About This Chapter
How It Works:
- Identify the lessons in Holt McDougal Literature's Characterization & Point of View chapter with which you need help.
- Find the corresponding video lessons within this companion course chapter.
- Watch fun videos that cover the characterization and point of view topics you need to learn or review.
- Complete the quizzes to test your understanding.
- If you need additional help, rewatch the videos until you've mastered the material or submit a question for one of our instructors.
Students will learn:
- Points of view in fiction
- Types of narrators
- Characterization methods
- Strong transitions in writing
- Analysis of Maya Angelou's I Know Why the Caged Bird Sings
- Structure of informative essays
- Elements of writing effective arguments
Holt McDougal is a registered trademark of Houghton Mifflin Harcourt, which is not affiliated with Study.com.
1. Point of View in Fiction: First Person, Third Person & More
In this lesson, we will explore point of view in fiction. We will learn about several possible points of view (first person, second person, and third person) and practice identifying them.
2. How to Write Strong Transitions and Transitional Sentences
Transitions are the words and sentences that tie a work of writing together. They guide the reader from idea to idea, making connections that turns pieces into a whole. Find out more in this lesson.
3. Maya Angelou: I Know Why the Caged Bird Sings and Poetry
'I Know Why the Caged Bird Sings' is the autobiography of American poet Maya Angelou. While the story is often difficult to read, it shows how a strong person can overcome difficult obstacles and achieve great things. Learn more about the inspiring life story of one of the country's greatest writers.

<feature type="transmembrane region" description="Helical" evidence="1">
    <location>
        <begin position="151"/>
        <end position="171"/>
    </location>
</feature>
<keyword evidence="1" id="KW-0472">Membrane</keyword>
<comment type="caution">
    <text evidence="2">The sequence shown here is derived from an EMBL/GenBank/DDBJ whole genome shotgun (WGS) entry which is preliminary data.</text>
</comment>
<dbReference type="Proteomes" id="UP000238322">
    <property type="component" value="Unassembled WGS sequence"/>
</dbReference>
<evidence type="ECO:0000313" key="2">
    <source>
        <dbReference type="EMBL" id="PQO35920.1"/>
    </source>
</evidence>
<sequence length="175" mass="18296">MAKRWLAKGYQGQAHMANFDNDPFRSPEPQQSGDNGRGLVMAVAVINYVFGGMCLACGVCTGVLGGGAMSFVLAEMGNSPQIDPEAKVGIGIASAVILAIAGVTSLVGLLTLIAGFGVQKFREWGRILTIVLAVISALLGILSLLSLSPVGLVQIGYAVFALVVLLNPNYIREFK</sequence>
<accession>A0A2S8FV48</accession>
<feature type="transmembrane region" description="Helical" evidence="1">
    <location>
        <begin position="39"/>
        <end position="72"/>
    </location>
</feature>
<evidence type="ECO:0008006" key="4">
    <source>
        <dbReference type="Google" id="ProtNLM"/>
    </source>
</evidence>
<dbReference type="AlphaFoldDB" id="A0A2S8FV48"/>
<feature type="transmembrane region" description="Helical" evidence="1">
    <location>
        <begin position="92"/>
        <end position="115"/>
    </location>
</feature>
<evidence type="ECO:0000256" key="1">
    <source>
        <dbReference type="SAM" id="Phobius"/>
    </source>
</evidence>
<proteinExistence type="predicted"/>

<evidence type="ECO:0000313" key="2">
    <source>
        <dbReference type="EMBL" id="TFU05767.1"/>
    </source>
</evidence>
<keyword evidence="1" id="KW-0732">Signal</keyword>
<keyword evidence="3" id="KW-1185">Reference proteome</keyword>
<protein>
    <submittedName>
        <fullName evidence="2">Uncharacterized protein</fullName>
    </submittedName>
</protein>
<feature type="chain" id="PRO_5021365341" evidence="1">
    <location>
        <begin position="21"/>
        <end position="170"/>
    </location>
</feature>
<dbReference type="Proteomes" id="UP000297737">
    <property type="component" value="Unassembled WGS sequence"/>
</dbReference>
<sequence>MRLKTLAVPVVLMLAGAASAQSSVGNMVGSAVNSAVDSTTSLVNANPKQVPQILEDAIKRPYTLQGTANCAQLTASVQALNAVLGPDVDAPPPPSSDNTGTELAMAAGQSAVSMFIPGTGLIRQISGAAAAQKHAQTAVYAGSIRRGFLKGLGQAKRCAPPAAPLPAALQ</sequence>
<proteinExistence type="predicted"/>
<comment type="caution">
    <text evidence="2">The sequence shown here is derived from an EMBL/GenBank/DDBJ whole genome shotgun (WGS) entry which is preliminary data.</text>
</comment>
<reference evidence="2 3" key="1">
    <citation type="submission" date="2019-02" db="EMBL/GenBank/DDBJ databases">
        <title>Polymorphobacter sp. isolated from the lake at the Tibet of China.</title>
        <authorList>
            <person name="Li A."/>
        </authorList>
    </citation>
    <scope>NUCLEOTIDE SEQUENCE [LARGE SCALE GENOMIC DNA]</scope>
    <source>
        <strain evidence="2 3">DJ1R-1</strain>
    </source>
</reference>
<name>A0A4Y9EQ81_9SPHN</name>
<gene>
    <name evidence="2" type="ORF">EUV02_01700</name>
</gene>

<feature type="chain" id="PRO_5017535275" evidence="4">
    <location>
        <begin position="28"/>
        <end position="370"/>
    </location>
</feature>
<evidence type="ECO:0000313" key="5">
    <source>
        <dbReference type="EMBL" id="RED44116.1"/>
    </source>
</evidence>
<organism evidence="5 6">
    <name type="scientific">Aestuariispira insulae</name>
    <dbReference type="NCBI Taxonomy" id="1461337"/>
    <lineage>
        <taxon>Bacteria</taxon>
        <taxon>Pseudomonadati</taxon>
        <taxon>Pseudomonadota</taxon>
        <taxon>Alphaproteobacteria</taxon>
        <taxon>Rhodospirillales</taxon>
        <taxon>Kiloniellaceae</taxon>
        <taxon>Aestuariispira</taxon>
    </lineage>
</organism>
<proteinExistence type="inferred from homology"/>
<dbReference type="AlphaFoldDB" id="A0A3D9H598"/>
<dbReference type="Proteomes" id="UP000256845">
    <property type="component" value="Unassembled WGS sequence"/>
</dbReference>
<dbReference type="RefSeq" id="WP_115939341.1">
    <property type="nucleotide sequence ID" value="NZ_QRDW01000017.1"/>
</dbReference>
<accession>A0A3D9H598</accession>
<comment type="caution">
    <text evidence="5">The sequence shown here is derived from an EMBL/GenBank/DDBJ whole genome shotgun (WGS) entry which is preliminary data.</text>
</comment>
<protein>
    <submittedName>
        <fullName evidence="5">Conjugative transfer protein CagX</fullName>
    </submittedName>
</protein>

4. Informative Essay: Definition, Examples & Structure
There are many ways to inform your reader on a topic, from comparing and contrasting to providing a simple definition. Watch this lesson to learn about informative essays and how they educate readers through different formats.
5. How to Write a Great Argument
Many times our writing must not just be informative but it must also be persuasive. One of the best ways to be very persuasive is to use a great argument. Learn six steps you can follow to write a great argument.
Earning College Credit
Did you know… We have over 200 college courses that prepare you to earn credit by exam that is accepted by over 1,500 colleges and universities. You can test out of the first two years of college and save thousands off your degree. Anyone can earn credit-by-exam regardless of age or education level.
To learn more, visit our Earning Credit Page
Transferring credit to the school of your choice
Not sure what college you want to attend yet? Study.com has thousands of articles about every imaginable degree, area of study and career path that can help you find the school that's right for you.
Other chapters within the Holt McDougal Literature Grade 9 Common Core Edition: Online Textbook Help course
- Holt McDougal Literature Introductory Unit
- Holt McDougal Literature Chapter 1: Narrative Structure
- Holt McDougal Literature Chapter 3: Setting, Mood, & Imagery
- Holt McDougal Literature Chapter 4: Theme and Symbol
- Holt McDougal Literature Chapter 5: Author's Purpose
- Holt McDougal Literature Chapter 6: Argument & Persuasion
- Holt McDougal Literature Chapter 7: The Language of Poetry
- Holt McDougal Literature Chapter 8: Author's Style & Voice
- Holt McDougal Literature Chapter 9: History, Culture, & the Author
- Holt McDougal Literature Chapter 10: The Tragedy of Romeo and Juliet
- Holt McDougal Literature Chapter 11: The Odyssey
- Holt McDougal Literature Chapter 12: The Power of Research